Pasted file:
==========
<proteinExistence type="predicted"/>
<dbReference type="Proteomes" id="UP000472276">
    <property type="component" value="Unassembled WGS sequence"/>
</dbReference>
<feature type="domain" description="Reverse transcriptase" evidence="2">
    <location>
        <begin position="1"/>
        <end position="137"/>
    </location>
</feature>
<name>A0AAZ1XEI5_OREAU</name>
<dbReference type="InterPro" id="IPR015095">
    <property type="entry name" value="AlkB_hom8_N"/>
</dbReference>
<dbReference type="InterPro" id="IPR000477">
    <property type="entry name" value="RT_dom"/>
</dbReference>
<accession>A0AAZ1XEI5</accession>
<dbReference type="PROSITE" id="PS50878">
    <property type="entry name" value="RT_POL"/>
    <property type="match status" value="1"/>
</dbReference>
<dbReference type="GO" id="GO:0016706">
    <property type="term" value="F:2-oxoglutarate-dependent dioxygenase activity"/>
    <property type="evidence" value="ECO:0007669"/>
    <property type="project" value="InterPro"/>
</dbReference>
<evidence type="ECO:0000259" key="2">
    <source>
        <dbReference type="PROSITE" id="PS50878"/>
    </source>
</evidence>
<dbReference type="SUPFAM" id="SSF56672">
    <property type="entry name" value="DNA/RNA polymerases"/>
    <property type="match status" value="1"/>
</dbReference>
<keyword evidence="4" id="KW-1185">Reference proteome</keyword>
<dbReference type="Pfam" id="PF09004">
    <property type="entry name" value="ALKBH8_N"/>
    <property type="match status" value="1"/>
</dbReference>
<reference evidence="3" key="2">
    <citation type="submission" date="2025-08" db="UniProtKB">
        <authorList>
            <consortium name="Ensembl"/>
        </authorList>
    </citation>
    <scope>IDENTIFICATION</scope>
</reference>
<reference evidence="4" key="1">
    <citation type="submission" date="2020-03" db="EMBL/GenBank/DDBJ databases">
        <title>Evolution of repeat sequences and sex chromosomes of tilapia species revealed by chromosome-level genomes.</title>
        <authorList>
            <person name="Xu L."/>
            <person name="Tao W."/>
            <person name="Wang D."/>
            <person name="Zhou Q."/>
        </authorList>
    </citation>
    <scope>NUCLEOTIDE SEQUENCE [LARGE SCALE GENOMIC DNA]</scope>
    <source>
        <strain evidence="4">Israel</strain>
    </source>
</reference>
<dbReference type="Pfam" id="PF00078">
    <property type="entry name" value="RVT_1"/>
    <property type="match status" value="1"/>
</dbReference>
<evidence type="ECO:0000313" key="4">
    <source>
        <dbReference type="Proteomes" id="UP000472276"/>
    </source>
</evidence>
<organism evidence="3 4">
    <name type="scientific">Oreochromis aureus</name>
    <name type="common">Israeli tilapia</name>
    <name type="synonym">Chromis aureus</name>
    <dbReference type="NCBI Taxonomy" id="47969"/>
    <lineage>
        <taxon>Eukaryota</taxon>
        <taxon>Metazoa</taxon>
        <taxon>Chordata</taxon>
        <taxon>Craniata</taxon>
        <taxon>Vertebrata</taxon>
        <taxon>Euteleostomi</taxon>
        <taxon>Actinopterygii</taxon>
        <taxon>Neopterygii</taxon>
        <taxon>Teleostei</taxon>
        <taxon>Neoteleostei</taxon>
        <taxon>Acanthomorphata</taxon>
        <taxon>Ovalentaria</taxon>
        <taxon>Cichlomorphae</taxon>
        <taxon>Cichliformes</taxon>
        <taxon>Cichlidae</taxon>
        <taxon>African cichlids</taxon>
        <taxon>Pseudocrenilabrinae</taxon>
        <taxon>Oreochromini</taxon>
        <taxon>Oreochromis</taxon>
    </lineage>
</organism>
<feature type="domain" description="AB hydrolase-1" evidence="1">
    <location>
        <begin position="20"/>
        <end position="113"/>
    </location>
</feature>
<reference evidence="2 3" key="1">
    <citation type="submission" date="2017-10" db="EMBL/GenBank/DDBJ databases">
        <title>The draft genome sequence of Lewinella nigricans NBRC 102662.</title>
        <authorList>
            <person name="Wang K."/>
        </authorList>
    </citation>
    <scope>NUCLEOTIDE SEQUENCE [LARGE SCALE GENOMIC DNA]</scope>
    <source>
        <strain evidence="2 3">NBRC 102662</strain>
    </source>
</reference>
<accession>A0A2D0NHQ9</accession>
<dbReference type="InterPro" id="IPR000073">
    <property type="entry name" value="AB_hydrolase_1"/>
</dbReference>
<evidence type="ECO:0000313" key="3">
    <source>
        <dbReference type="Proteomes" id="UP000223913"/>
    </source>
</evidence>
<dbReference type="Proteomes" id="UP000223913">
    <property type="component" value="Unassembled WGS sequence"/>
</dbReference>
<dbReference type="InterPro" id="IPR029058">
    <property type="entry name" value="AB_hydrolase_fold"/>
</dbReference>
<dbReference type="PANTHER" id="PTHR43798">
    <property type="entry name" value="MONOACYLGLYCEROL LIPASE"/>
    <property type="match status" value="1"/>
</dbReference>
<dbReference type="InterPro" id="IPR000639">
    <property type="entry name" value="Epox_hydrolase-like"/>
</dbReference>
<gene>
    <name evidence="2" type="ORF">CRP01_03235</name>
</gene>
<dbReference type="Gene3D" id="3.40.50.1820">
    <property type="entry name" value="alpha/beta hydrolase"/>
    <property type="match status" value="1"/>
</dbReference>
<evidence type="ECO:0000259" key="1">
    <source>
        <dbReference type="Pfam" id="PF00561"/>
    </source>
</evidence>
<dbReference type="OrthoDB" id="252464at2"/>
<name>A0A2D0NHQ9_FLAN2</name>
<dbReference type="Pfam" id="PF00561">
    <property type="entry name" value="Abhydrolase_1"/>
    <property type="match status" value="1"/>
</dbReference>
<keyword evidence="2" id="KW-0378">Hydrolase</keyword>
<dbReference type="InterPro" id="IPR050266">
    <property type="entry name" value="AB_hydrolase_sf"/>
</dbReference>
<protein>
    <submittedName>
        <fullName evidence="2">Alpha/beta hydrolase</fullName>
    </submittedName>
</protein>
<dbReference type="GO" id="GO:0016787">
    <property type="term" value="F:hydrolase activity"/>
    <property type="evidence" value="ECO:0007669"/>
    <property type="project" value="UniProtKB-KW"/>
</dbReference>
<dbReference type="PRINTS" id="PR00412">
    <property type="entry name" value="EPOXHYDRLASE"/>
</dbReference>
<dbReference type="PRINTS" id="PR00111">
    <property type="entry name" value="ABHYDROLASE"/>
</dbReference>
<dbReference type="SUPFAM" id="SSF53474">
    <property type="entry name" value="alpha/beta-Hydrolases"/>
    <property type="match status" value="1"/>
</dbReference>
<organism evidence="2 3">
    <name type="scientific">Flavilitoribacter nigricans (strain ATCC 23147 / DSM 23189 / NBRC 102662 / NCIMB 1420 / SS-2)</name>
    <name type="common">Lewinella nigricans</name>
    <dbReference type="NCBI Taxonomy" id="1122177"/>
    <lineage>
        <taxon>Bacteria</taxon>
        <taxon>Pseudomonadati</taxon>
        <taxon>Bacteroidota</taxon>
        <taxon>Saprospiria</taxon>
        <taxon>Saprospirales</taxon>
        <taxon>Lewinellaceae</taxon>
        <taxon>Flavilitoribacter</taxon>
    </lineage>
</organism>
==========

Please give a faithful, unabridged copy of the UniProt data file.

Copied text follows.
<proteinExistence type="predicted"/>
<dbReference type="Proteomes" id="UP000472276">
    <property type="component" value="Unassembled WGS sequence"/>
</dbReference>
<feature type="domain" description="Reverse transcriptase" evidence="2">
    <location>
        <begin position="1"/>
        <end position="137"/>
    </location>
</feature>
<name>A0AAZ1XEI5_OREAU</name>
<dbReference type="InterPro" id="IPR015095">
    <property type="entry name" value="AlkB_hom8_N"/>
</dbReference>
<dbReference type="InterPro" id="IPR000477">
    <property type="entry name" value="RT_dom"/>
</dbReference>
<accession>A0AAZ1XEI5</accession>
<dbReference type="PROSITE" id="PS50878">
    <property type="entry name" value="RT_POL"/>
    <property type="match status" value="1"/>
</dbReference>
<dbReference type="GO" id="GO:0016706">
    <property type="term" value="F:2-oxoglutarate-dependent dioxygenase activity"/>
    <property type="evidence" value="ECO:0007669"/>
    <property type="project" value="InterPro"/>
</dbReference>
<evidence type="ECO:0000259" key="2">
    <source>
        <dbReference type="PROSITE" id="PS50878"/>
    </source>
</evidence>
<dbReference type="SUPFAM" id="SSF56672">
    <property type="entry name" value="DNA/RNA polymerases"/>
    <property type="match status" value="1"/>
</dbReference>
<keyword evidence="4" id="KW-1185">Reference proteome</keyword>
<dbReference type="Pfam" id="PF09004">
    <property type="entry name" value="ALKBH8_N"/>
    <property type="match status" value="1"/>
</dbReference>
<reference evidence="3" key="2">
    <citation type="submission" date="2025-08" db="UniProtKB">
        <authorList>
            <consortium name="Ensembl"/>
        </authorList>
    </citation>
    <scope>IDENTIFICATION</scope>
</reference>
<reference evidence="4" key="1">
    <citation type="submission" date="2020-03" db="EMBL/GenBank/DDBJ databases">
        <title>Evolution of repeat sequences and sex chromosomes of tilapia species revealed by chromosome-level genomes.</title>
        <authorList>
            <person name="Xu L."/>
            <person name="Tao W."/>
            <person name="Wang D."/>
            <person name="Zhou Q."/>
        </authorList>
    </citation>
    <scope>NUCLEOTIDE SEQUENCE [LARGE SCALE GENOMIC DNA]</scope>
    <source>
        <strain evidence="4">Israel</strain>
    </source>
</reference>
<dbReference type="Pfam" id="PF00078">
    <property type="entry name" value="RVT_1"/>
    <property type="match status" value="1"/>
</dbReference>
<evidence type="ECO:0000313" key="4">
    <source>
        <dbReference type="Proteomes" id="UP000472276"/>
    </source>
</evidence>
<organism evidence="3 4">
    <name type="scientific">Oreochromis aureus</name>
    <name type="common">Israeli tilapia</name>
    <name type="synonym">Chromis aureus</name>
    <dbReference type="NCBI Taxonomy" id="47969"/>
    <lineage>
        <taxon>Eukaryota</taxon>
        <taxon>Metazoa</taxon>
        <taxon>Chordata</taxon>
        <taxon>Craniata</taxon>
        <taxon>Vertebrata</taxon>
        <taxon>Euteleostomi</taxon>
        <taxon>Actinopterygii</taxon>
        <taxon>Neopterygii</taxon>
        <taxon>Teleostei</taxon>
        <taxon>Neoteleostei</taxon>
        <taxon>Acanthomorphata</taxon>
        <taxon>Ovalentaria</taxon>
        <taxon>Cichlomorphae</taxon>
        <taxon>Cichliformes</taxon>
        <taxon>Cichlidae</taxon>
        <taxon>African cichlids</taxon>
        <taxon>Pseudocrenilabrinae</taxon>
        <taxon>Oreochromini</taxon>
        <taxon>Oreochromis</taxon>
    </lineage>
</organism>
<feature type="domain" description="AB hydrolase-1" evidence="1">
    <location>
        <begin position="20"/>
        <end position="113"/>
    </location>
</feature>
<reference evidence="2 3" key="1">
    <citation type="submission" date="2017-10" db="EMBL/GenBank/DDBJ databases">
        <title>The draft genome sequence of Lewinella nigricans NBRC 102662.</title>
        <authorList>
            <person name="Wang K."/>
        </authorList>
    </citation>
    <scope>NUCLEOTIDE SEQUENCE [LARGE SCALE GENOMIC DNA]</scope>
    <source>
        <strain evidence="2 3">NBRC 102662</strain>
    </source>
</reference>
<accession>A0A2D0NHQ9</accession>
<dbReference type="InterPro" id="IPR000073">
    <property type="entry name" value="AB_hydrolase_1"/>
</dbReference>
<evidence type="ECO:0000313" key="3">
    <source>
        <dbReference type="Proteomes" id="UP000223913"/>
    </source>
</evidence>
<dbReference type="Proteomes" id="UP000223913">
    <property type="component" value="Unassembled WGS sequence"/>
</dbReference>
<dbReference type="InterPro" id="IPR029058">
    <property type="entry name" value="AB_hydrolase_fold"/>
</dbReference>
<dbReference type="PANTHER" id="PTHR43798">
    <property type="entry name" value="MONOACYLGLYCEROL LIPASE"/>
    <property type="match status" value="1"/>
</dbReference>
<dbReference type="InterPro" id="IPR000639">
    <property type="entry name" value="Epox_hydrolase-like"/>
</dbReference>
<gene>
    <name evidence="2" type="ORF">CRP01_03235</name>
</gene>
<dbReference type="Gene3D" id="3.40.50.1820">
    <property type="entry name" value="alpha/beta hydrolase"/>
    <property type="match status" value="1"/>
</dbReference>
<evidence type="ECO:0000259" key="1">
    <source>
        <dbReference type="Pfam" id="PF00561"/>
    </source>
</evidence>
<dbReference type="OrthoDB" id="252464at2"/>
<name>A0A2D0NHQ9_FLAN2</name>
<dbReference type="Pfam" id="PF00561">
    <property type="entry name" value="Abhydrolase_1"/>
    <property type="match status" value="1"/>
</dbReference>
<keyword evidence="2" id="KW-0378">Hydrolase</keyword>
<dbReference type="InterPro" id="IPR050266">
    <property type="entry name" value="AB_hydrolase_sf"/>
</dbReference>
<protein>
    <submittedName>
        <fullName evidence="2">Alpha/beta hydrolase</fullName>
    </submittedName>
</protein>
<dbReference type="GO" id="GO:0016787">
    <property type="term" value="F:hydrolase activity"/>
    <property type="evidence" value="ECO:0007669"/>
    <property type="project" value="UniProtKB-KW"/>
</dbReference>
<dbReference type="PRINTS" id="PR00412">
    <property type="entry name" value="EPOXHYDRLASE"/>
</dbReference>
<dbReference type="PRINTS" id="PR00111">
    <property type="entry name" value="ABHYDROLASE"/>
</dbReference>
<dbReference type="SUPFAM" id="SSF53474">
    <property type="entry name" value="alpha/beta-Hydrolases"/>
    <property type="match status" value="1"/>
</dbReference>
<organism evidence="2 3">
    <name type="scientific">Flavilitoribacter nigricans (strain ATCC 23147 / DSM 23189 / NBRC 102662 / NCIMB 1420 / SS-2)</name>
    <name type="common">Lewinella nigricans</name>
    <dbReference type="NCBI Taxonomy" id="1122177"/>
    <lineage>
        <taxon>Bacteria</taxon>
        <taxon>Pseudomonadati</taxon>
        <taxon>Bacteroidota</taxon>
        <taxon>Saprospiria</taxon>
        <taxon>Saprospirales</taxon>
        <taxon>Lewinellaceae</taxon>
        <taxon>Flavilitoribacter</taxon>
    </lineage>
</organism>